We propose using discovery-based learning games to teach people how to use complex software. Specifically, we developed Jigsaw, a learning game that asks players to solve virtual jigsaw puzzles using tools in Adobe Photoshop. We conducted an eleven-person lab study of the prototype, and found the game to be an effective learning medium that can complement demonstration-based tutorials. Not only did the participants learn about new tools and techniques while actively solving the puzzles in Jigsaw, but they also recalled techniques that they had learned previously but had forgotten.

Health + design

Activity-based interaction: designing with child life specialists in a children's hospital BIBAFull-Text 2087-2096
  Matthew Bonner; Lan Wang; Elizabeth D. Mynatt
Child Life Specialists (CLS's) are medical professionals who use activities to educate, comfort, entertain and distract children in hospitals. Adapting to a shifting cast of children, context and mediating activities requires CLS's to be experts at a kind of articulation work. This expertise means CLS's are well equipped to help technologists introduce child-facing interventions to the hospital. We conducted participatory design activities with 9 CLS's to develop two mobile systems to explore how CLS-child interactions are shaped by activities. We observed 18 child-CLS pairs using these systems in a hospital setting. By analyzing these encounters, we describe a continuum for classifying activities as either Co-Present or Collaborative. We then introduce a framework, Activity-Based Interaction, to describe structural components of activities that impact their position on this continuum. These concepts suggest new approaches to designing mediating technologies for adults and children.
Adaptation as design: learning from an EMR deployment study BIBAFull-Text 2097-2106
  Sun Young Park; Yunan Chen
We conducted an observational study in an Emergency Department (ED) to examine the adaptation process after deploying an Electronic Medical Records (EMR) system. We investigated how EMR was adapted to the complex clinical work environment and how doctors and nurses engaged in the adaptation process. In this paper, we present three cases in which ED clinicians designed workarounds in order to adapt to the new work practice. Our findings reveal a rich picture of ED clinicians' active reinterpretation and modification of their work practice through their engagement with the system-in-use and its organizational and physical context. These findings call for the adaptation period in designing a socio-technical system in healthcare settings to be critically considered as an active end-user design process, a negotiating process, and a re-routinized process.

Usability methods

What do users really care about?: a comparison of usability problems found by users and experts on highly interactive websites BIBAFull-Text 2107-2116
  Helen Petrie; Christopher Power
Expert evaluation methods, such as heuristic evaluation, are still popular in spite of numerous criticisms of their effectiveness. This paper investigates the usability problems found in the evaluation of six highly interactive websites by 30 users in a task-based evaluation and 14 experts using three different expert evaluation methods. A grounded theory approach was taken to categorize 935 usability problems from the evaluation. Four major categories emerged: Physical presentation, Content, Information Architecture and Interactivity. Each major category had between 5 and 16 sub-categories. The categories and sub-categories were then analysed for whether they were found by users only, experts only or both users and experts. This allowed us to develop an evidence-based set of 21 heuristics to assist in the development and evaluation of interactive websites.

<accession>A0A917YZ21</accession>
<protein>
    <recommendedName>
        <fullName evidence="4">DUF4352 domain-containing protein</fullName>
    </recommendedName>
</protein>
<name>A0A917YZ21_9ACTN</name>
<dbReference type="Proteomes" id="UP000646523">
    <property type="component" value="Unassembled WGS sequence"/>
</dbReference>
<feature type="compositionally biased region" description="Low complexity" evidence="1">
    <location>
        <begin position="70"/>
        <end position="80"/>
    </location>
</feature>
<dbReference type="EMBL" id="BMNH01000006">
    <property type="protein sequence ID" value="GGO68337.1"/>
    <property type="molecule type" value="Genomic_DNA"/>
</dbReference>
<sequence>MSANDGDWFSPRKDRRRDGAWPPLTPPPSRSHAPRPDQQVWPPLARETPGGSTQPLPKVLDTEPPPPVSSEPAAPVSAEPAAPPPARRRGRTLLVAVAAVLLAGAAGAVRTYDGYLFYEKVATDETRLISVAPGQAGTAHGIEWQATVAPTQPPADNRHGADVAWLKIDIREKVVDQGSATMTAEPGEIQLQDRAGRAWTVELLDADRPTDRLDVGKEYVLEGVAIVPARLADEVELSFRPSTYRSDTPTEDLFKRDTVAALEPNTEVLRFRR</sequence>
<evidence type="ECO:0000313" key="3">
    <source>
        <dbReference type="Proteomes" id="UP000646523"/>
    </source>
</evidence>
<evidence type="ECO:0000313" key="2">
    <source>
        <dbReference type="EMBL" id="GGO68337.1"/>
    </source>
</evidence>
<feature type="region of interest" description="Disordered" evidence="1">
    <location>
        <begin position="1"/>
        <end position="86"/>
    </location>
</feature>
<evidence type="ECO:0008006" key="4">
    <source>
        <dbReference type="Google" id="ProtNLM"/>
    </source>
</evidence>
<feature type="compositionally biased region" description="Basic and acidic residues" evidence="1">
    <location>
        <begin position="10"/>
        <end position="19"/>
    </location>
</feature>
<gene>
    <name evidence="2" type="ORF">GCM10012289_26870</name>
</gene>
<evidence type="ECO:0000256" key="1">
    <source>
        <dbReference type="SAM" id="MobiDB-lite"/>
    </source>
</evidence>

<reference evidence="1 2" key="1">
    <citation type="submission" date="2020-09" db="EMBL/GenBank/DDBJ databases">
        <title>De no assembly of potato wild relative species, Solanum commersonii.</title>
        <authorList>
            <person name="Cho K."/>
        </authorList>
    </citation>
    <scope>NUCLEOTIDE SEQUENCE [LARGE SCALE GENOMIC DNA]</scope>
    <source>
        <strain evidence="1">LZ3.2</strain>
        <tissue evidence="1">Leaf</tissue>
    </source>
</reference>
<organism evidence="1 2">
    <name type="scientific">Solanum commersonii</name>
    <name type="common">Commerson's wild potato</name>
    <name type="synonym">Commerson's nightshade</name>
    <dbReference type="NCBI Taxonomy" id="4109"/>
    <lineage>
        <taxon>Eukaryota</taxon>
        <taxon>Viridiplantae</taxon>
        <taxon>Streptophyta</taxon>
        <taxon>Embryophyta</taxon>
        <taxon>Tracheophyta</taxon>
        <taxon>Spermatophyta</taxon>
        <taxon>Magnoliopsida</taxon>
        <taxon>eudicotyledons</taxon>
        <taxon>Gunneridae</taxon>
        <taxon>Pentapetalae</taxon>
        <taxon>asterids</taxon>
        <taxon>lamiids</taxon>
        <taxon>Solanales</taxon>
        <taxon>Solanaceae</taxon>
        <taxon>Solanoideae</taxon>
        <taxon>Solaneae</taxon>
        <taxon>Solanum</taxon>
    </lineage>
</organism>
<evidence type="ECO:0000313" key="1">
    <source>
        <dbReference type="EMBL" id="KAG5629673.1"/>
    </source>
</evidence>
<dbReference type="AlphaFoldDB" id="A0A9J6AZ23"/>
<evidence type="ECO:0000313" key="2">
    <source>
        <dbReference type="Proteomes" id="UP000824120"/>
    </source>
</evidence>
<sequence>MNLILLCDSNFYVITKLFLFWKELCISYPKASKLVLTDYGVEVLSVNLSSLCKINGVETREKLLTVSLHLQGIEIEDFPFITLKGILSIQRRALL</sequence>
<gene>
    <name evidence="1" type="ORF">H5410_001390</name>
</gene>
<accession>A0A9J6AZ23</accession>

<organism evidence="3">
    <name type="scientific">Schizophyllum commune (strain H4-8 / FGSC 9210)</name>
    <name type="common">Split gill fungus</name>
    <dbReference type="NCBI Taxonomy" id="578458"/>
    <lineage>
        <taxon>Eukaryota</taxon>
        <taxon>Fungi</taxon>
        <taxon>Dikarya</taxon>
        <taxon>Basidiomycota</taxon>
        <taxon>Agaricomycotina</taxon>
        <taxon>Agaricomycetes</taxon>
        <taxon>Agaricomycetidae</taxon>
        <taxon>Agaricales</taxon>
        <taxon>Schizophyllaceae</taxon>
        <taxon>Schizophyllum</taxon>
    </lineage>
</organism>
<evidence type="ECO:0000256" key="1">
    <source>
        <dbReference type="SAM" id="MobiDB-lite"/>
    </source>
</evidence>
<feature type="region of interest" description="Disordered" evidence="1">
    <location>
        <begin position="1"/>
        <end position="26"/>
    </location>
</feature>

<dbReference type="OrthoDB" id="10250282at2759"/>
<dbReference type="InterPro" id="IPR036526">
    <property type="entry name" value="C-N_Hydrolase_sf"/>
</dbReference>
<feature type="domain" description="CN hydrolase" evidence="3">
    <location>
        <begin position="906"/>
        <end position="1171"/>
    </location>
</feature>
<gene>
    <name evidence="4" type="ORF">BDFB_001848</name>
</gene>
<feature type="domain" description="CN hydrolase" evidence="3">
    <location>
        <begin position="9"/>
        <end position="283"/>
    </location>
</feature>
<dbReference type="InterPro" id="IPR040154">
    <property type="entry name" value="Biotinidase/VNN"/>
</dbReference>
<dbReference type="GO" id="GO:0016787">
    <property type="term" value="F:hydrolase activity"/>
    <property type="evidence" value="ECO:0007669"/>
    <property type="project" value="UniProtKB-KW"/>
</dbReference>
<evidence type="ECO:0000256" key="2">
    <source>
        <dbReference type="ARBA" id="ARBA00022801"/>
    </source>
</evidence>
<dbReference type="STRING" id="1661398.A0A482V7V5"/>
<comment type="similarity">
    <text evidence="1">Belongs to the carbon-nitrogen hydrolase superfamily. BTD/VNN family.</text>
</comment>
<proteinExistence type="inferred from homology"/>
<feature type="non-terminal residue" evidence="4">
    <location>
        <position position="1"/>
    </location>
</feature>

The effect of task assignments and instruction types on remote asynchronous usability testing BIBAFull-Text 2117-2126
  Anders Bruun; Jan Stage
Remote asynchronous usability testing involves users directly in reporting usability problems. Most studies of this approach employ predefined tasks to ensure that users experience specific aspects of the system, whereas other studies use no task assignments. Yet the effect of using predefined tasks is still to be uncovered. There is also limited research on instructions for users in identifying usability problems. This paper reports from a comparative study of the effect of task assignments and instruction types on the problems identified in remote asynchronous usability testing of a website for information retrieval, involving 53 prospective users. The results show that users solving predefined tasks identified significantly more usability problems with a significantly higher level of agreement than those working on their own authentic tasks. Moreover, users that were instructed by means of examples of usability problems identified significantly more usability problems than those who received a conceptual definition of usability problems.
Analysis in practical usability evaluation: a survey study BIBAFull-Text 2127-2136
  Asbjørn Følstad; Effie Law; Kasper Hornbæk
Analysis is a key part of conducting usability evaluations, yet rarely systematically studied. Thus, we lack direction on how to do research on supporting practitioners' analysis and lose an opportunity for practitioners to learn from each other. We have surveyed 155 usability practitioners on the analysis in their latest usability evaluation. Analysis is typically flexible and light-weight. At the same time, practitioners see a need to strengthen reliability in evaluation. Redesign is closely integrated with analysis; more than half of the respondents provide visual redesign suggestions in their evaluation deliverables. Analysis support from academic research, including tools, forms and structured formats, does not seem to have direct impact on analysis practice. We provide six recommendations for future research to better support analysis.